Last month I was browsing in one of my favorite thrift stores when I came across a handful of photos from the early 70s of a mysterious woman who fascinated me. She was fashionably dressed and the casual snapshots of her spoke to a natural grace and beauty that immediately captivated me.
I bought a photo of her on vacation and another one of her and someone I assumed was her husband sitting under a Christmas tree. She wasn't smiling in either picture and the clerk mentioned that she was in several photos; the staff had nicknamed her "The Unsmiling Woman."
A couple of weeks later, I stopped in again with some friends. I'd told them about the photos and wanted to look for more. The store keeps old abandoned photos in a bushel basket and I dove in with gusto. As I found more and more pics, my friends joined in the hunt and I walked away with 27 more photos - including several of her wedding. It was confirmed; the man sitting with her under the Christmas tree in 1971 was her husband. They had a beautiful wedding. She smiled.
I was more enthralled than before. After studying the photos with notes on the back and a bit of internet sleuthing, the woman had a name: Barbara. Both she and her husband, Charles, are dead. She was an elementary school teacher. Their estate was sold in 2011; they had no children.
Last week I returned to the thrift store and took the time to sort through the entire basket and found over 100 more snapshots. I left behind photos of their house, her sister, her husband and their pets. I couldn't buy them all and she was the focus of my interest. From black and white photos of her as a baby to the time her husband was put into a nursing home, her life was laid out in front me, a stranger.
By now I'm invested in Barbara's history and my original plans for the photos don't seem sufficient. This begs the question...
What Should I Do with the Unsmiling Woman?
When I only had a couple of photos of Barbara, I was going to frame them and just put them on a shelf at home. I thought it would be fun to have her mixed in with family and friends like I'd known her.
When my stash turned into about 30 pictures, I considered decoupaging the glass top of our coffee table with them. It would make an interesting conversation piece and we could have fun with guests making up stories about her life to go with the photos. As I discovered more about the real person behind the snapshots though, that started to seem disrespectful. How can you set a glass of iced tea over top of the newlyweds' first dance? Plus, I wasn't sure that I'd be comfortable with a stranger turning my private photos into a piece of furniture.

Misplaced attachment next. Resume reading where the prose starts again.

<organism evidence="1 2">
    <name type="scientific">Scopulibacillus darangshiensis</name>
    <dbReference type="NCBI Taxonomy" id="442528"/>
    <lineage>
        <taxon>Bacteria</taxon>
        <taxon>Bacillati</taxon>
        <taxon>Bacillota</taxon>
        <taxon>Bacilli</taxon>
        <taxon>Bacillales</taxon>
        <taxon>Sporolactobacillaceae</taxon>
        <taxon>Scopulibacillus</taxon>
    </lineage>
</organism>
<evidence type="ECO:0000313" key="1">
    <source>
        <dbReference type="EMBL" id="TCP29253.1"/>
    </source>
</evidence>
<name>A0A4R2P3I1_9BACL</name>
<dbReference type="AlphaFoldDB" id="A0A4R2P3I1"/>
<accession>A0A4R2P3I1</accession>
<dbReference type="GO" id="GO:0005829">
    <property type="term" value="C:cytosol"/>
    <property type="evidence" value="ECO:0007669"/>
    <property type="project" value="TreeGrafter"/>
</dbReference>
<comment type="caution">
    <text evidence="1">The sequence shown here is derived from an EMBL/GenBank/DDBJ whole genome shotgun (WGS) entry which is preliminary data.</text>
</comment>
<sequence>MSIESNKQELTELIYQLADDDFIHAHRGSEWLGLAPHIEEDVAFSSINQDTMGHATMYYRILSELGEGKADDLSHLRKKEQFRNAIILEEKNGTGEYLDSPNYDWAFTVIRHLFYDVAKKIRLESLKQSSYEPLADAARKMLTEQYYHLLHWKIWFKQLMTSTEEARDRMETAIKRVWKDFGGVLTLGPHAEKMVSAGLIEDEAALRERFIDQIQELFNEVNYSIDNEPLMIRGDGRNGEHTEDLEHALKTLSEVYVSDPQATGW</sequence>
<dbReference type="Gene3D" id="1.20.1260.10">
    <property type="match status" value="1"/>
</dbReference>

I hit on the idea of posting the photos online - whether to Bilerico or a new blog or Facebook. I could write a short story about each photo and slowly build up an ongoing fictional narrative about "her life." Or I could use the photos in the style of those funky greeting cards that have an odd old photo on the front with a witty one-liner inside. It could be fun and frivolous. Now that I have an entire life's most important moments sitting in front of me, frivolous also seems disrespectful.
She had a fascinating life that has really resonated with me. I put the photos in order from 1939 to 1996; when confronted with the entirety of her recorded history, watching her age in the space of time it takes to flip through them all is surprisingly emotional. Knowing that her husband was put in a nursing home for Alzheimer's and watching him deteriorate in the photos, it's heartbreaking when he disappears. He was the main photographer in the family. Once he leaves, there's only one more photo of Barbara. Her grief is beautifully understated and would reduce the most hardhearted person to tears.
I'm currently doing more research to try to find out more about her. I've contacted the elementary school where she taught in the late 70s to see if anyone there remembered her. I've searched Facebook for any relatives. I know where she went on vacation, where she was married, when and where she and her husband died, and even the location of their house in Silver Spring, Maryland.
This leads me back to my original question. What should I do with the photos of the Unsmiling Woman? Continue to research her and try to write a biography of a quiet life with the information I can glean? Should I do more digging and then use that info to weave a fictionalized account of her life? What about ignoring the reality of her life and giving her a completely fictionalized yet incredibly dramatic life that movie stars and millionaires would envy? Start a separate blog for the project, post them on Bilerico Project, or write a book if possible? The possibilities are endless.
I've included in this post the three photos I've shared on Facebook over the past few weeks. Two of them are iPhone pictures taken of the original photos as they were found in the thrift store. The last one, the wedding photo, is scanned. As you look at them, imagine how you would paint a picture of Barbara, the Unsmiling Woman, and then leave me some suggestions in the comments section. I'll be interested to see what you guys come up with.